The furnishings used within a store is important because from a buyer’s point of view it will greatly affect their firm impressions of the goods or services available. Furniture should be high quality and appeasing to look at while also functional at the same time. It should blend in with the theme of the rest of the store (i.e. wall and floor colors) without impeding the flow of traffic.
While in a virtual world one does need to be concerned about whether furniture is well painted, the textures used on the furniture should be detailed enough to have a sense of quality but not necessarily at a high resolution as the texture needs to rez in a reasonable amount of time. Stores that mostly consist of plain grey surfaces for an extended period of time can be a turn-off to any potential buyers. Once the textures on furniture does become visible textures should be properly aligned along surface edges and have a smooth or polished look to convey quality.
Common furnishings in a typical retail shop might include lamps (local lighting), displays (demo objects), a cash register (scripted vendors), card machines (kiosks to purchase in-world currency), and shopping carts (dedicated rez areas for unboxing new purchases into inventory). The placement of these functional furnishings should express professionalism by being located away from walls while at the same time not affect avatar traffic nor camera angles as prospects navigate throughout the store.
One of the often advertised methods of earning income at home is by creating content within a virtual world. The content’s primary purpose might be simply be for visual enjoyment such as art, buildings, furniture; it might be interactive content such as scripted objects; even commercial real estate of virtual land and rental shops may be a source of income for some. The reasons can vary as to why some would take on such an endeavor such as supplement income, however only a small percentage of those running a business in virtual worlds make enough to cash out real world dollars to pay their living expenses. In fact, for some it doesn’t even cover the electricity used in creating the content nor for their internet access let alone result in a reasonable hourly wage.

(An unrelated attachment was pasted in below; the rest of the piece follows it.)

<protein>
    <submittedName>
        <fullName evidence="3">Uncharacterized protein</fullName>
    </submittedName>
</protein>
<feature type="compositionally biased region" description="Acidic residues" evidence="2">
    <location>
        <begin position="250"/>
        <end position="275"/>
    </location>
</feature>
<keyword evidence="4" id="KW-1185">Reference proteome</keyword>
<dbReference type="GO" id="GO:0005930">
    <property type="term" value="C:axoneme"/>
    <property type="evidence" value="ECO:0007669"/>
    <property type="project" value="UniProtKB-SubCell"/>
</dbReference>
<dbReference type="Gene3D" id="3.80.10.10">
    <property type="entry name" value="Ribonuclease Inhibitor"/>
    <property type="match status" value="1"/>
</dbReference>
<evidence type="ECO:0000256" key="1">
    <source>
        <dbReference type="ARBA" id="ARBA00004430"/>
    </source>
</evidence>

However, that is not to say there are some countries where the creating and selling of virtual goods that is later cashed out is equivalent to real world incomes. In various locations the entire revenue of a business is the result of setting up a shared internet connection where workers do nothing but navigate within a virtual world all day to earn a living. Some governments want the opportunity to impose a tax on this virtual income or at a minimum to regulate it in order to prevent money laundering as well as to stop illegal gambling in locations where it is against local regulations. International laws imposed by some countries have even prevented a virtual world from being accessible from another country for political reasons.
The value of such virtual goods is mostly determined by what other avatars are willing to pay for it rather than what the creator wants the price to be. Similar to real-world goods a creator still needs to price their content against competitive products based on it’s unique feature set. While there are some technical mechanisms that may increase the perceived value such as limited time offers or restrictive quantities in the end it is still digital content that the creator has the option to re-release it at a later date with minimal effort which may include making slight improvements. Therefore, when cashing out in great quantities is not feasible many will instead spend their earnings on goods such as decorations for their virtual home or in-world entertainment which benefits other vendors with this reinvestment into the online economy.